Waterloo Music Festival co-founder Stephen Sternschein’s induction into Deadhead-dom occurred as a youngster at sleepaway camp. He found his counselor crying over the death of Jerry Garcia. “I was like, ‘Who’s Jerry?’” recounted the Empire Control Room majordomo at Carson Creek Ranch on Sunday. “He pulled out a tape and said, ‘Here, listen to this.’”
The inaugural jam band jamboree near the airport this past Friday through Sunday, attended by fanny-packed twentysomethings and ex-hippie retirees alike, continued passing that torch.
Sternschein dreamt up the event with Scott Holmes of Houston’s Havin’ A Ball Productions and local partner Briggs Mitchell. Daily commuters and campsite devotees loosely filled the Fest’s modest pasture allotment, condensing comfortably after dark for nightly headlining slots by Colorado neo-psych outfit the String Cheese Incident. The tie-dye convocation closely followed a lawsuit from Waterloo Records over the festival name.
Friday, producer Jon Keyz gathered a super group of R&B-adjacent locals for a seven-song mainstage set, snipped a bit by opening rain delays. The easily-waterlogged dirt road locale, previously plagued with thunderstorms at Levitation 2016 and permit issues in May for Finding Euphoria, opened late on Friday and Sunday, but avoided any set cancellations.
Premiering as the Austin Groove Project, Keyz’s crew offered a vibrant primer to the work of rising local soul acts, sampling through the bandmembers’ material: Alesia Lani’s “Pay Me No Mind,” Jackie Venson’s “Don’t Lie to Me,” and Tameca Jones’ “Hot and Bothered.” Of the D-Madness and Peterson Brothers-backed special assemblage, Lani gushed post-performance, “I kept telling everyone, I would love to do it again. Call me anytime.”
Alongside notable out-of-towners like jazz fusion quartet Tauk and reggae remix crew the Easy Star All-Stars, both from NYC, Austin acts occupied a quarter of the lineup, all filling early spots before nightfall.
For Sternschein, homegrown genre-blenders including Saturday-slotted Los Coast and Sunday’s Kalu & the Electric Joint represent a resurgence of Austin’s musical origins, when Americana roots and hippie music synthesized into psych rock experiments – even if young acts don’t necessarily don the “jam band” name tag. After airing out his psychedelic soul on the Fest’s smaller Colorado River-backed amphitheater stage, Electric Joint frontman Kalu James agreed with Sternschein’s jam-inclusive sentiments:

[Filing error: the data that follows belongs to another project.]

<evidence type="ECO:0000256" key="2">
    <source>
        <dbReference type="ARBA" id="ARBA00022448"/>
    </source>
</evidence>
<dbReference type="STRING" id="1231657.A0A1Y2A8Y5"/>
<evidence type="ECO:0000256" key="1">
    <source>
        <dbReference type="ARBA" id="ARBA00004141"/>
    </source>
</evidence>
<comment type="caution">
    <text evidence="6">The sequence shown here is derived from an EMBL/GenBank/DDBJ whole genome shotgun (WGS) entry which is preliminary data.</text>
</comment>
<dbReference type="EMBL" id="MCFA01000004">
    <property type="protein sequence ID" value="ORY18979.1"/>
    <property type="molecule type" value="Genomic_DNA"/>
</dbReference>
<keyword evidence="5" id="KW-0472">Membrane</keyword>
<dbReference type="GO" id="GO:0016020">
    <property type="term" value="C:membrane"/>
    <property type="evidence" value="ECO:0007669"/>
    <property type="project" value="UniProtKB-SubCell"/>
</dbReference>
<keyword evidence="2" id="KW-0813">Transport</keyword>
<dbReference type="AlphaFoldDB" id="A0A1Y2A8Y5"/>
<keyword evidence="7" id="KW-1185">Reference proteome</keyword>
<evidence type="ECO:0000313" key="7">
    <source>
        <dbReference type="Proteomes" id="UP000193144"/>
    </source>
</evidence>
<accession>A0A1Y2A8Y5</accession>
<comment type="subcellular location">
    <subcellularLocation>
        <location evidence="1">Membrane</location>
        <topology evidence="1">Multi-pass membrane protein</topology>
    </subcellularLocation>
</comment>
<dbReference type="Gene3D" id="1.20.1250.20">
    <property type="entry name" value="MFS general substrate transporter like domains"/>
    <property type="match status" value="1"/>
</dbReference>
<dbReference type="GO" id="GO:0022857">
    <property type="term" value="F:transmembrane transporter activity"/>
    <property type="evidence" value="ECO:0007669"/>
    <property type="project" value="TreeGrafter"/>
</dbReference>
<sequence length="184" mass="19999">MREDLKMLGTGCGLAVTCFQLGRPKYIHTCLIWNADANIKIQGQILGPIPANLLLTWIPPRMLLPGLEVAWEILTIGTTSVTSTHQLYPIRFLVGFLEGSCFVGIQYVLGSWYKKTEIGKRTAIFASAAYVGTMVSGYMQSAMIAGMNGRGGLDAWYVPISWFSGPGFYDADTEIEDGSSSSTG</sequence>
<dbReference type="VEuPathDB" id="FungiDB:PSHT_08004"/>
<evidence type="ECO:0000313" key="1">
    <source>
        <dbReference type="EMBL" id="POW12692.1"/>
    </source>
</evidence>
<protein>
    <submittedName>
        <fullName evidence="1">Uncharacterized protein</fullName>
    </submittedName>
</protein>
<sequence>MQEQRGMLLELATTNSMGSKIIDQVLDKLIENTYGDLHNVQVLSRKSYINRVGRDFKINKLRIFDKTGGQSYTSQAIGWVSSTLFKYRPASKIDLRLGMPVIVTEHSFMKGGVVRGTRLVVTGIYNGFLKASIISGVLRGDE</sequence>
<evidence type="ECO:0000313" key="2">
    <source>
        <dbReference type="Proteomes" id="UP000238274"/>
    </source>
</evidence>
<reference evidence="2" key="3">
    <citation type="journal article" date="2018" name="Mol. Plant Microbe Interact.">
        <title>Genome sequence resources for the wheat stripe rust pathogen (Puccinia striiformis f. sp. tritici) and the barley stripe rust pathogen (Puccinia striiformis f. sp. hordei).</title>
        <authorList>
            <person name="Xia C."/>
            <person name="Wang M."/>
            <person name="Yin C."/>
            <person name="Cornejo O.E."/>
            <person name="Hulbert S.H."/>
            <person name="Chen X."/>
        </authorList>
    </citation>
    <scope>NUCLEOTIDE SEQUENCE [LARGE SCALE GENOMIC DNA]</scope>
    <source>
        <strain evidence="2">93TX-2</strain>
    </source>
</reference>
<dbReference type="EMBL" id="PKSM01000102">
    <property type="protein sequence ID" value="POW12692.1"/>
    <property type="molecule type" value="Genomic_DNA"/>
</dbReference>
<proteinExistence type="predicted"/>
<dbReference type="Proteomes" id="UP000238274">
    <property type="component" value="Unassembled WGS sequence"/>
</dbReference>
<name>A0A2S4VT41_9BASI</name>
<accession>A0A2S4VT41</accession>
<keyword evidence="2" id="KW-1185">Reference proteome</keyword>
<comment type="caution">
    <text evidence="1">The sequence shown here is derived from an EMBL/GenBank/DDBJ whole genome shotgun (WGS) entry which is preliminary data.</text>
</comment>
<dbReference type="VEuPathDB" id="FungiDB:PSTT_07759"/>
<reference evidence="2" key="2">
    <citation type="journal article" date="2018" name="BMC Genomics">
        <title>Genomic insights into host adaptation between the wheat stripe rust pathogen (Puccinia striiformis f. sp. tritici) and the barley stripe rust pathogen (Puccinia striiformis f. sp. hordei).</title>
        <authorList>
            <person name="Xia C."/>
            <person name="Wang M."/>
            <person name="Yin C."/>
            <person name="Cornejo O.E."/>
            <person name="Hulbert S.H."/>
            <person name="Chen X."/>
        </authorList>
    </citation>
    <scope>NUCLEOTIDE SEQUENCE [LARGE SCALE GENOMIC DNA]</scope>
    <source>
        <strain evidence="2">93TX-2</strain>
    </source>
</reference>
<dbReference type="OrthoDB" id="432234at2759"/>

“I love people who are open to new music, and that’s what you get around these concerts: people who are welcoming to your sound, your person, and your message,” shared the Nigerian artist. “Instead of putting a label, it’s basically being open to say ‘Hi.’”
Although not an improvisational live show, James’ connections to the jamily continue onto his latest album, Time Undone, featuring a bass track by a Southern rock standby, Widespread Panic’s Dave Schools.
Alongside the triple cheese “incidents,” the Grateful Dead’s presence loomed large on the grounds, adorned in dancing bear cutouts. Co-founding Dead & Company bassist Oteil Burbridge visited as Oteil & Friends, toting drummer Jay Lane from Bob Weir endeavor RatDog. Everyone Orchestra included guitarist John Kadlecik, who strummed alongside Dead members in Furthur.
Other connections and covers abounded. Tribute act Joe Russo’s Almost Dead made their first touchdown in Texas, and DeadEye demonstrated their own local reparations to the jam grandfathers. Drummer Shadd Scott launched the latter cover act with guitarist Joe Faulhaber 10 years and over 185 grateful renditions ago, tapping into an area subset of the fan community happily sloshing barefoot through the mud at Carson Creek during our Sunday conversation.
“It’s a psychedelic, practical joker, prankster vibe,” explained Scott. “Everyone’s kind of anti-authority and colorful and sarcastic. It’s a funny group of folks. We make a place where they can show that side of themselves that they might have to hide every other day of the week.”
In its first year as an intergenerational hippie haven, behind the dreadlocks and hula hoops, Waterloo Music Festival provided a rural venue for a rare nostalgia machine. It’s one that remains impressively self-sustaining, persistently enfolding new members of the next age group. As for the future of the newborn fest, Sternschein offered a hint.
“There are the four biggest jam bands carrying the mantle of the Grateful Dead,” he said. “There’s Dead & Company, Phish, Widespread Panic, and String Cheese. We’ve done one. We’re going to come back next year and do it again.”
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